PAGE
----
I got a question today from reader Nalla that is a common question that I get about Health at Every Size (HAES)
your blog seems really well developed and neat! One thing I’m curious is, are your thoughts on how far the “health at every size” goes. Obviously its completely normal for someone with a bigger BMI to be healthy, and I think it’s so inspiring you focus on bigger people being healthy, but what are your thoughts on thinner people? Some just are genetically small or skinny, and while it doesn’t make them necessarily healthy (TOFI), is it unhealthy? I’m sure there are people who are tiny and are shamed too (My friend was one of them in high school) Does healthy at EVERY size include those like her? I don’t know as much as you but at least my idea is just how it’s okay to be fat it is okay to be thin. I guess my question is does “healthy at every size” mean healthy is size blind or is being genetical skinny bad? Thanks for your awesome blog and hopefully response! keep rocking!
The first thing that I want to do is separate out how people are treated based on their body size from people’s health and their choices around it, because they should be, in my view, kept separate.
The first is about Size Acceptance – the fact that people of all sizes should be able to exist in their bodies without shame, stigma, bullying, or oppression. It doesn’t matter why they are that size, what being that size means, or if they could be some other size. Fat people have the right to exist in fat bodies. Period. Thin people have the right to exist in thin bodies. Period. People of every size have the right to exist. Period.
Health at Every Size is something else. I see Health at Every Size as a framework that someone may choose for personal health, as well as a paradigm for public health and medical care. Understanding that health is not an obligation, barometer or worthiness, completely within our control, or guaranteed under any circumstances, HAES is based on the research that shows that our best chance to increase our odds of good health are through behaviors that we can control, rather than attempting to manipulate our body size into some pre-determined height/weight ratio.
HAES also recognizes that things outside of our own behaviors have tremendous impact on our health and as such can encompass activism around elimination of oppression and stigma (racism, transsphobio, homophobia, sizeism, ageism, ableism etc.), and for everyone to have the options for food and movement that they would choose be accessible to them, and that their choice about prioritization and path to health be respected.
So, to more directly answer your question:
People come in lots of different sizes for lots of different reasons and every body is a good body, and nobody should be shamed, bullied, stigmatized or oppressed for the size of their body,their health status (real or perceived), or their behaviors around health (real or perceived).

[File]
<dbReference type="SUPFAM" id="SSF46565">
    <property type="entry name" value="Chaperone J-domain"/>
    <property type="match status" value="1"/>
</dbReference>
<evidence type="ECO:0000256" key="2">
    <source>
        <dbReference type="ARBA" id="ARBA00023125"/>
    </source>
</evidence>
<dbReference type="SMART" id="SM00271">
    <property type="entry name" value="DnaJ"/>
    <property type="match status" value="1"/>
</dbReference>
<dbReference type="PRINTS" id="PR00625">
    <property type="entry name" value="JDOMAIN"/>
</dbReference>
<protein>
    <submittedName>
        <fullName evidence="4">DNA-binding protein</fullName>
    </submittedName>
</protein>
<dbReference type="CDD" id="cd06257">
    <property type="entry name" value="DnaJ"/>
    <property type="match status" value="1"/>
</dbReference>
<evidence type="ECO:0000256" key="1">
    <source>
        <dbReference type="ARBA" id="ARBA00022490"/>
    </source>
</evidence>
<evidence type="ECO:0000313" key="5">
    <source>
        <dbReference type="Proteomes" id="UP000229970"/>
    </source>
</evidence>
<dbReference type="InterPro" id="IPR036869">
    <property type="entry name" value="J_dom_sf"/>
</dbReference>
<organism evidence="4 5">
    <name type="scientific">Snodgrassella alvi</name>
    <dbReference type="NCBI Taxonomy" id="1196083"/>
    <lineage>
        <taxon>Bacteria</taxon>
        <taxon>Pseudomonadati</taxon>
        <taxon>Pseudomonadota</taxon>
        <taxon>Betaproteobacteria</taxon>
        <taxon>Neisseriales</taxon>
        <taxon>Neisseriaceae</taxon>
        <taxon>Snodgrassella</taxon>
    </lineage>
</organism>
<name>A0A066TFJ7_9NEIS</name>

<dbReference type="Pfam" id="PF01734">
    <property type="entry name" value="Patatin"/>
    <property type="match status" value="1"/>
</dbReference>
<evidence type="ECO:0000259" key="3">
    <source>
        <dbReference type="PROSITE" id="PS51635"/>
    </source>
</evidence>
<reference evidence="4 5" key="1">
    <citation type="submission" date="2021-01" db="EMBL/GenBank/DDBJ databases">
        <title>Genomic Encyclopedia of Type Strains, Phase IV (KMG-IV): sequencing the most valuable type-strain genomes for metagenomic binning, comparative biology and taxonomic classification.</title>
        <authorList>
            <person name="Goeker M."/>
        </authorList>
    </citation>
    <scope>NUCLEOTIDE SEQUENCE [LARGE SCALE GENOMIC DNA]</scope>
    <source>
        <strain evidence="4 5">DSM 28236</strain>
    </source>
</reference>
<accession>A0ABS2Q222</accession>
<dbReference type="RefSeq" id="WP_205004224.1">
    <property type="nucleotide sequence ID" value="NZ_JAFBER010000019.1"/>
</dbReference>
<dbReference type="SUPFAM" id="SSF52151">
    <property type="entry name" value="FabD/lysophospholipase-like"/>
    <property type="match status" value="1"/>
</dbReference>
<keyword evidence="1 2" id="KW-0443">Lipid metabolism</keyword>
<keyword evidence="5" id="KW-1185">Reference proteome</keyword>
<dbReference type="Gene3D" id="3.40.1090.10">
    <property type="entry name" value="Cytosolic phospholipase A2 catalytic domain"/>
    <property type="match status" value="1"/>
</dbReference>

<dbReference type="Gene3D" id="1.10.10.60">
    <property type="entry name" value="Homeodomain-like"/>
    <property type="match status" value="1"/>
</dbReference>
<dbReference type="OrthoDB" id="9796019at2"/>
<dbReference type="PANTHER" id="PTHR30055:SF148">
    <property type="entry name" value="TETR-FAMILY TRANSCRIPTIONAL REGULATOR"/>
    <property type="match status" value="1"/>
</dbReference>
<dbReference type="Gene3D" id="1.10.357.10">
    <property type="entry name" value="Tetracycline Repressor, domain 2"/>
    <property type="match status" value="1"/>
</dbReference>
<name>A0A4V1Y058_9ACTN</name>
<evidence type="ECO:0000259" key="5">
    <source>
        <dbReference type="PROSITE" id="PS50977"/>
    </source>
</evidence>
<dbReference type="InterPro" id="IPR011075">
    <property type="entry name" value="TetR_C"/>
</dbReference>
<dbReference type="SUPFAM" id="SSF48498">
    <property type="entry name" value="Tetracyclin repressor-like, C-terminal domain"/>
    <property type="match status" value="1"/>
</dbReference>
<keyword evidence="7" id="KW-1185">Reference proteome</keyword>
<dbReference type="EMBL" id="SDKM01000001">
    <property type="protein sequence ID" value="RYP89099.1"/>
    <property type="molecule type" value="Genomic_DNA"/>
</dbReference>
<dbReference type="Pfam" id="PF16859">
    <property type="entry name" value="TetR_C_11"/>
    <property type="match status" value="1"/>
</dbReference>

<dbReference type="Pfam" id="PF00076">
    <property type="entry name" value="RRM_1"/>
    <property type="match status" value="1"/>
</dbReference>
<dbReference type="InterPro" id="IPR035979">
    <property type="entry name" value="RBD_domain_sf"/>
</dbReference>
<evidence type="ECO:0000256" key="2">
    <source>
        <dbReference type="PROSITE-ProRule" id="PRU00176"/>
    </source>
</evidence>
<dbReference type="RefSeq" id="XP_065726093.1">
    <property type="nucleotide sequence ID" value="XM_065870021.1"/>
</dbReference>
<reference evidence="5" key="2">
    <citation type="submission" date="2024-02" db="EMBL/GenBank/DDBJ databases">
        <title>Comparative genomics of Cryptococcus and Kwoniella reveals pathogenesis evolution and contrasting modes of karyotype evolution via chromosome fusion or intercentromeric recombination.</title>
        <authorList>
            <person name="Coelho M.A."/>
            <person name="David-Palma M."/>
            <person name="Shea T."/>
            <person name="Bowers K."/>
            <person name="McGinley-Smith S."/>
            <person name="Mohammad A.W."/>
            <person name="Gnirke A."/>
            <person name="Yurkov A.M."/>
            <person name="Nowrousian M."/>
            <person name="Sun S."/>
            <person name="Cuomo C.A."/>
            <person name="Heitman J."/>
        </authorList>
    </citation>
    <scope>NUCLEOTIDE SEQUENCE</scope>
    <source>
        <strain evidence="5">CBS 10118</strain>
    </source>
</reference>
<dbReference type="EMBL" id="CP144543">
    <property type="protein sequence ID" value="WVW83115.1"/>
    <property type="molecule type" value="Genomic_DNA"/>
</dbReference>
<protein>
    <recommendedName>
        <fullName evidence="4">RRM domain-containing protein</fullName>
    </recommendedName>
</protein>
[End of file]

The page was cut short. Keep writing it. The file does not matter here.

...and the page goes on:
As a practice that puts the focus on behaviors and away from manipulating body size as a path to health, Health at Every Size can be used as an approach to personal health by people of any size. As a paradigm for public health and medical care, HAES encompasses people of all sizes since the focus is placed on actual health and wellness, and evidence-based interventions, rather than on diagnosing people based on their body size, and prescribing a change in body size as if it’s an evidence-based intervention.
Thanks for asking Nalla!
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2 thoughts on “How Far Does Health at Every Size Go?”
I just want to point out that ‘health’ is a relative that includes physical, mental and emotional well-being, and that it means different things to different people.
I need to manage my depression. Another friend of mine is recovering from hip surgery. Still another friend of mine has a stressful situation at work. These are all aspects of health that require different tactics. If we all did the same thing, my friend’s physical therapy for her hip wouldn’t do me much good. Likewise, my friend’s work stress won’t be solved by my anti-depression medication, although it might make it easier to cope with. She still needs to find a job that’s a better fit.
Anyway, health isn’t one-size-fits-all anymore than body size/shape is.
My interpretation of this is that health is health and size is size, and size doesn’t really determine health, anyway, so it’s rather irrelevant, if your focus is actually on health.
Behaviors that affect size, on the other hand, can certainly impact health.